World Bulletin / News Desk
Industrial action in different sectors is also expected to disrupt public transport, the energy sector and education as students and teachers' unions join the protests.
However, other major unions, such as the CFDT and FO, are not taking part in the mobilization.
Prime Minister Edouard Philippe revealed last month the 36 reform measures which will be presented in the form of five decrees.
They give more flexibility to employers to set pay and working conditions; allow small businesses with less than 20 employees to negotiate directly with staff without union intervention; give greater freedom to companies to hire and fire; and limit payouts for unfair dismissals.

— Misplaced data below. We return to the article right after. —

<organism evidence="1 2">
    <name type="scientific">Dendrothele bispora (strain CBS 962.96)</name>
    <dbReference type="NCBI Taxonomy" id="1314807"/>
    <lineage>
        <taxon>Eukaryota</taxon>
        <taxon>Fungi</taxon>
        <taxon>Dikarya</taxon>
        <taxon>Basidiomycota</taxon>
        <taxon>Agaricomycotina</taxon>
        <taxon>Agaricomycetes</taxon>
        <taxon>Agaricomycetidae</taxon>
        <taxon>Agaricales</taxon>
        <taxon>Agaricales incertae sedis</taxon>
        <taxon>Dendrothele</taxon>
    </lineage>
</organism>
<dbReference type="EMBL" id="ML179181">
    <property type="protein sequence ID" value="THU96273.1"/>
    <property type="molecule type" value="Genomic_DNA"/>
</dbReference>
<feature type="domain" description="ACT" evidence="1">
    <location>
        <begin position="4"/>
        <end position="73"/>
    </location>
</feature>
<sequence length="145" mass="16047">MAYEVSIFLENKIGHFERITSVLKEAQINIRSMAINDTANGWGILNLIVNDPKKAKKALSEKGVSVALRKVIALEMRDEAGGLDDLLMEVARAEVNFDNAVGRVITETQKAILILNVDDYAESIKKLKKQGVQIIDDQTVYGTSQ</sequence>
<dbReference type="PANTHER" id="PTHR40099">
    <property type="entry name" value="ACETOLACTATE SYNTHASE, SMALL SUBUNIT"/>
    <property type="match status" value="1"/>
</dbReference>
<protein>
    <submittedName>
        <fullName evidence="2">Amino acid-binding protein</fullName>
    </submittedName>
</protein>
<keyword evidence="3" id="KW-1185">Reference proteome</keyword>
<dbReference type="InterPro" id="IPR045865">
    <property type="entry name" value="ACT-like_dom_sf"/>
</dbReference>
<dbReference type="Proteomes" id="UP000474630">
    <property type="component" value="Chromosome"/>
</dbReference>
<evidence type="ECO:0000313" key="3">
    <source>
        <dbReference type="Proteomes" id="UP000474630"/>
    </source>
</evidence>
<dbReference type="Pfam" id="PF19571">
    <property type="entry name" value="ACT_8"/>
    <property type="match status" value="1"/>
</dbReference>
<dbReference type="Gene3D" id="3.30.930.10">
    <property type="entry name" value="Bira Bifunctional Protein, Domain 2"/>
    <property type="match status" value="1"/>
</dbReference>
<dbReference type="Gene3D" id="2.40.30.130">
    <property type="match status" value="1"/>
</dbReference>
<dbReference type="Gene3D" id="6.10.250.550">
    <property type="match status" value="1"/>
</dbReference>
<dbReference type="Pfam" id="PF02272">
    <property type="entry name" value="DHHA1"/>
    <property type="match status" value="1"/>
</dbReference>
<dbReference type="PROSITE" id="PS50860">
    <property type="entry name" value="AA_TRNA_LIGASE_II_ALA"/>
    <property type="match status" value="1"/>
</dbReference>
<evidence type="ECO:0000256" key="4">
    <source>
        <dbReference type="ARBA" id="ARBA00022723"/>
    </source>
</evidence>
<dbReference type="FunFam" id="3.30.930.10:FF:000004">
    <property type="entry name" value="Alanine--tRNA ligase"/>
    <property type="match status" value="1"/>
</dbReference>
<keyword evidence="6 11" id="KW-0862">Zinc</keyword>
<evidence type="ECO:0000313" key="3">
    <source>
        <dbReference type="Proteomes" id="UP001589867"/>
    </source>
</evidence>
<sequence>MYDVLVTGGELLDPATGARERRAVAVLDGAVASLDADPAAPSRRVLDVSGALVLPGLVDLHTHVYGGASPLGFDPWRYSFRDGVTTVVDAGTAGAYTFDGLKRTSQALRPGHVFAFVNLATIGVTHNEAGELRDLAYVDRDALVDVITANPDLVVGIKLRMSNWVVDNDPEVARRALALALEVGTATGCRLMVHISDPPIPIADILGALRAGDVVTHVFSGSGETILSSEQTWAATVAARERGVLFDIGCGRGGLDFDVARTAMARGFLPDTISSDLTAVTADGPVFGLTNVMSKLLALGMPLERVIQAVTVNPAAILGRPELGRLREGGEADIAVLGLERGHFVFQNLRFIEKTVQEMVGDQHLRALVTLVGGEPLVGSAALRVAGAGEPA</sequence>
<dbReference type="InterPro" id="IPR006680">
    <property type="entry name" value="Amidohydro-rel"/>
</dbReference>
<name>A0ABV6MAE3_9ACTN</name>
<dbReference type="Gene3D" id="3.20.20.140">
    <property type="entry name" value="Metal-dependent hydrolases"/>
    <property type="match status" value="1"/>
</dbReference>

For Macron and Philippe, the reforms aim to modernize the country's 3,500-page labor code. Philippe Martinez, the head of the Communist Party-linked CGT, branded the reforms a "social coup d‘etat".
France has an unemployment rate of 9.5 percent, double that of the other big European economies such as Germany. Macron has vowed to cut it to seven percent by 2022.
The reform decrees are set to be adopted by the National Assembly, where Macron has a majority, on Sept. 22
An opinion poll published on Monday showed 57 percent supporting Tuesday's day of protest, a majority but lower than the 65 percent who backed the first demonstrations against the previous government's labor reforms.
Further protests are promised on Sept. 23 by far-left leader Jean-Luc Melenchon.